Plans for ‘monstrosity’ 5G mast in Worthing rejected

Plans to erect a 5G telecommunications mast in Broadwater have been rejected by Worthing Borough Council.

Thursday, 29th April 2021, 10:36 am

Local traders and councillors had voiced their disapproval at plans to install the 20m high mast on Cricketers Parade, describing it as a ‘monstrosity’, an ‘eye-sore’ and a ‘terrible idea’.

They argued the location was totally out of keeping with this well used local shopping parade and failed to take into account the adjoining heritage areas of Broadwater.

It was a view shared by the council’s development management officers, who rejected Hutchinson UK Ltd’s proposal.

Councillors Val and Bryan Turner and Broadwater campaigner Paisley Thomson at the proposed location for the mast in Cricketers Parade, Broadwater
Councillors Val and Bryan Turner and Broadwater campaigner Paisley Thomson at the proposed location for the mast in Cricketers Parade, Broadwater

The refusal notice said: “The proposed mast, by virtue of its siting adjacent to the Broadwater Green Conservation Area and proximity to the Broadwater Conservation Area and height substantially exceeding that of surrounding streetworks and buildings within a well used shopping parade would adversely the visual character of the area and the setting of the adjacent and nearby Conservation Areas.”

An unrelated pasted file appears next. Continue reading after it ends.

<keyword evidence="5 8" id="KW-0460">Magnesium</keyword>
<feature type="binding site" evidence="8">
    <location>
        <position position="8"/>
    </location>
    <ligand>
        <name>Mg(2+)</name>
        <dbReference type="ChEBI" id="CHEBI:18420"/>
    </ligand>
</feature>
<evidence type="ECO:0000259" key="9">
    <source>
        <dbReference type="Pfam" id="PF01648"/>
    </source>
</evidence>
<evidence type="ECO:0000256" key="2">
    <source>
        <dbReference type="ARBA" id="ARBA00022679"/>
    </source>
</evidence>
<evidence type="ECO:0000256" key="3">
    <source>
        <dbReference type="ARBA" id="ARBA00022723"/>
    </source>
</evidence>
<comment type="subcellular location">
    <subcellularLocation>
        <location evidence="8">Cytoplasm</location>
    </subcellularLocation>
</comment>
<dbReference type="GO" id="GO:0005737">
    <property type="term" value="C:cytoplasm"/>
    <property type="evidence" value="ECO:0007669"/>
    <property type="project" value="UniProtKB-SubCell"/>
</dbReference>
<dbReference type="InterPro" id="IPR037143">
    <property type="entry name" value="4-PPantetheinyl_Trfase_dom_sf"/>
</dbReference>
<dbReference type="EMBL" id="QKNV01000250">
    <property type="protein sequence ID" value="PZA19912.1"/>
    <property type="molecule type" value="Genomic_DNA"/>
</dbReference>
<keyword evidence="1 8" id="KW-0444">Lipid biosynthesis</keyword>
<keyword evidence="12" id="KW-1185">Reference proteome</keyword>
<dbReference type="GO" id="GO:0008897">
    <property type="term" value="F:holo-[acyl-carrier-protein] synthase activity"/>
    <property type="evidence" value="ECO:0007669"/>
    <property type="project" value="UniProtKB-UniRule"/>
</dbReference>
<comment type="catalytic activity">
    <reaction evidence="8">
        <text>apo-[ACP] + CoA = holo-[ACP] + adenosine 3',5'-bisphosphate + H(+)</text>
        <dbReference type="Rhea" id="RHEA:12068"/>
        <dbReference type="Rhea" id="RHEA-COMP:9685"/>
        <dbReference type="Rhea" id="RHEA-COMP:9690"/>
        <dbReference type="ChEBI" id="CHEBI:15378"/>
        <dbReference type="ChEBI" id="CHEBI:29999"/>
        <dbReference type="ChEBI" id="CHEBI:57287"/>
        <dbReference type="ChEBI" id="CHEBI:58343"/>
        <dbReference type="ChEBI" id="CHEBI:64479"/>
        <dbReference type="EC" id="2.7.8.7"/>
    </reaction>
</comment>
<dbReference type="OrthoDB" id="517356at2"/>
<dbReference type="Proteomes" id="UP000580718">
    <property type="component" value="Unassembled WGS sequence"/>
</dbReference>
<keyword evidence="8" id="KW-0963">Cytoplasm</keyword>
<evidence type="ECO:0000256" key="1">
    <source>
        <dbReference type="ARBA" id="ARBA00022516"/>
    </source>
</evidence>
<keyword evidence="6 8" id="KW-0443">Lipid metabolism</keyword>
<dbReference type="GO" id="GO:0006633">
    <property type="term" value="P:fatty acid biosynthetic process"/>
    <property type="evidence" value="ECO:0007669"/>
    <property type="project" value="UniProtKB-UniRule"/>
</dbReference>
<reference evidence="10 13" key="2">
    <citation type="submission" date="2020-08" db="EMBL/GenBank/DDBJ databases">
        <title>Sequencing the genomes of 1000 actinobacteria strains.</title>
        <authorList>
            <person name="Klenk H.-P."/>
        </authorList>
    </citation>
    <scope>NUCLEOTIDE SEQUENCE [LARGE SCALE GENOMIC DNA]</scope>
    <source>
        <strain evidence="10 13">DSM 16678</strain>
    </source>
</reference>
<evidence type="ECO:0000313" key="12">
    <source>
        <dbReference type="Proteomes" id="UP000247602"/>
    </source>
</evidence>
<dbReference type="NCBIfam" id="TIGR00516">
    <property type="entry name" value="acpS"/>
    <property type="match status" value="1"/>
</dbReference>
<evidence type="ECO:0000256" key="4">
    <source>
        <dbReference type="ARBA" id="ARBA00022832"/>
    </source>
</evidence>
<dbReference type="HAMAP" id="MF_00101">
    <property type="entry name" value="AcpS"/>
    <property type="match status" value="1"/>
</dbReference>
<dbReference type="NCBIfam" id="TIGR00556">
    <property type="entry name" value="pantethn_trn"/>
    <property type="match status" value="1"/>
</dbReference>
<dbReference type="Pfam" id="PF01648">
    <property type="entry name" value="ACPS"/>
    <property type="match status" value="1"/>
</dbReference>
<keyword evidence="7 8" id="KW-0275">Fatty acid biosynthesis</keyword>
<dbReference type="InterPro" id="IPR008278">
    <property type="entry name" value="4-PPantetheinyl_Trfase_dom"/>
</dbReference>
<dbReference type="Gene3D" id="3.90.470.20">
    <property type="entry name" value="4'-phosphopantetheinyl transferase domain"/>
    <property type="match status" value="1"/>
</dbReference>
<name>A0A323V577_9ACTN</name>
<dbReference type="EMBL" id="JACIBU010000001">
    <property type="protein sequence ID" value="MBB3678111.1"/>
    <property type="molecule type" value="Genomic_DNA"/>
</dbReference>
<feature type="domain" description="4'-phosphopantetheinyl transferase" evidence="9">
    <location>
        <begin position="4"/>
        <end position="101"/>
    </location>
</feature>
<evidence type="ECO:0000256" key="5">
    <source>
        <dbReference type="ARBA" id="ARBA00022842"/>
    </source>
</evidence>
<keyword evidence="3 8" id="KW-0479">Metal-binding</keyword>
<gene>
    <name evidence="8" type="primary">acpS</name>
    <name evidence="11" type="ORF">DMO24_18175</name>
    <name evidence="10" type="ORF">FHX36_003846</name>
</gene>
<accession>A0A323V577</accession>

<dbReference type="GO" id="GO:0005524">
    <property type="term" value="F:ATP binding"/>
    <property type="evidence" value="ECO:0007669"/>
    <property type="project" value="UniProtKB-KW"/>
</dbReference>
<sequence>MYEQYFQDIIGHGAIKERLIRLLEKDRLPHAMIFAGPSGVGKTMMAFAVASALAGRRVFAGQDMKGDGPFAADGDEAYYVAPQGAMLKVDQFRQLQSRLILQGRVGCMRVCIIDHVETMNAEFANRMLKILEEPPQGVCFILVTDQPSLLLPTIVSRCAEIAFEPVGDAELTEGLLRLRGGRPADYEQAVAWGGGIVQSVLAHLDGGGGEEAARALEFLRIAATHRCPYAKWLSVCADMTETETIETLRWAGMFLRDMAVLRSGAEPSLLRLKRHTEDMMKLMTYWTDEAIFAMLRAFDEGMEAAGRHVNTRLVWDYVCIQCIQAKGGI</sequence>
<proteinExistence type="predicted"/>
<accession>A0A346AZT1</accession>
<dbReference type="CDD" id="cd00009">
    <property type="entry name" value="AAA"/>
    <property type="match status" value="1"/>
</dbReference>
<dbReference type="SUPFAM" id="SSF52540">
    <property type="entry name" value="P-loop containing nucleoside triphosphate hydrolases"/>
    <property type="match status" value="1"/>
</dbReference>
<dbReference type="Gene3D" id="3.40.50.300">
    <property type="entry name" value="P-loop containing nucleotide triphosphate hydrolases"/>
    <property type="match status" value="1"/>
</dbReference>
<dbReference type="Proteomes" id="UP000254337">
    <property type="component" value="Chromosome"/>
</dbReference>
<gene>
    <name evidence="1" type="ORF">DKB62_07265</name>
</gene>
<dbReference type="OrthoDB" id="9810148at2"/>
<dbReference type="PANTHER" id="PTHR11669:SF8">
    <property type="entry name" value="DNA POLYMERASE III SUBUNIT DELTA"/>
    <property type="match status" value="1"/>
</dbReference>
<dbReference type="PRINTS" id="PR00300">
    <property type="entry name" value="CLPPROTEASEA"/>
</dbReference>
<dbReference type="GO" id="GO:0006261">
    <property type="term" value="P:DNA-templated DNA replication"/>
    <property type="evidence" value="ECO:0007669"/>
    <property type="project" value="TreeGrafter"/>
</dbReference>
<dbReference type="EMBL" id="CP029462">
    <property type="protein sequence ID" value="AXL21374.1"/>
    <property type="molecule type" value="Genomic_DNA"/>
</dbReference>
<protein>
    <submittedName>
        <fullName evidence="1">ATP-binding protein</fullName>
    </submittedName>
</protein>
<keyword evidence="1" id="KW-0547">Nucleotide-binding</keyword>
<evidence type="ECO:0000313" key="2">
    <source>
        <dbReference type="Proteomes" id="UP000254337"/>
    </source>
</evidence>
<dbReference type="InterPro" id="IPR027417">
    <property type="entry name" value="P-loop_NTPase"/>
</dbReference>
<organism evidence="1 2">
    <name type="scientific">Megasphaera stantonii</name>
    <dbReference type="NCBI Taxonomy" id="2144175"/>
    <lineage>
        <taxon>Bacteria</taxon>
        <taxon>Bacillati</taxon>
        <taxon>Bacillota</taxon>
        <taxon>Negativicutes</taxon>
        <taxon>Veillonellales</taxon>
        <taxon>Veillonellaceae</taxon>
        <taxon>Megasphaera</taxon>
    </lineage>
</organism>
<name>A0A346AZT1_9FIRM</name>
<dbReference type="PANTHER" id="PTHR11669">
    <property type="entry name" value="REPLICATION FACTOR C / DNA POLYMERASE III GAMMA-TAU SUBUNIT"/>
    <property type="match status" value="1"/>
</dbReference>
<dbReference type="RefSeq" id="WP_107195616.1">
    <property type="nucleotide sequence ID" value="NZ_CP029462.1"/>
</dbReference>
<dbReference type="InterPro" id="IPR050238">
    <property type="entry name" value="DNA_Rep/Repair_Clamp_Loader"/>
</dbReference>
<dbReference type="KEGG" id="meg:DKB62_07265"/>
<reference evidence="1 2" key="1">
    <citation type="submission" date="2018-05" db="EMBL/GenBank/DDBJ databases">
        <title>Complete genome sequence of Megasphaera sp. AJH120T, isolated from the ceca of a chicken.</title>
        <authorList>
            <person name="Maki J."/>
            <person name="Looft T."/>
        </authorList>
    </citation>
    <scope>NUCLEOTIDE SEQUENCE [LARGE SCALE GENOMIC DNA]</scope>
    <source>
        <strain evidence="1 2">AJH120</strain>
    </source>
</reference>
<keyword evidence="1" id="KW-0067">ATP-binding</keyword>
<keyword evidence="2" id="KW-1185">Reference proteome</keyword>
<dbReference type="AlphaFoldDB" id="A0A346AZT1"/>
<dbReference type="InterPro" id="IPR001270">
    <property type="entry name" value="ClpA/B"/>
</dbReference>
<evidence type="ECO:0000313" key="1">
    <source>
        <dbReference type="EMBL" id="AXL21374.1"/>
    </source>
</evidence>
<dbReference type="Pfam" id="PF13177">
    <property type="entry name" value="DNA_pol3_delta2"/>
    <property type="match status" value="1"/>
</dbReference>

Councillor Val Turner said: “I strongly support this refusal. Hutchinson have not demonstrated that the proposed siting of the mast is the most suitable to provide any required telecommunications coverage in the area, and the proximity of nearby Conservation Areas has not been adequately considered in the application submission nor the suitability of any alternative sites in the vicinity.”

Councillor Bryan Turner and local Conservative campaigner Paisley Thomson are now exploring what can be done to protect the area.

Mr Turner said they needed to explore how best to designate the land to stop unacceptable developments, adding he would speak to officers to see how to deter further applications and secure the land ‘for future generations’.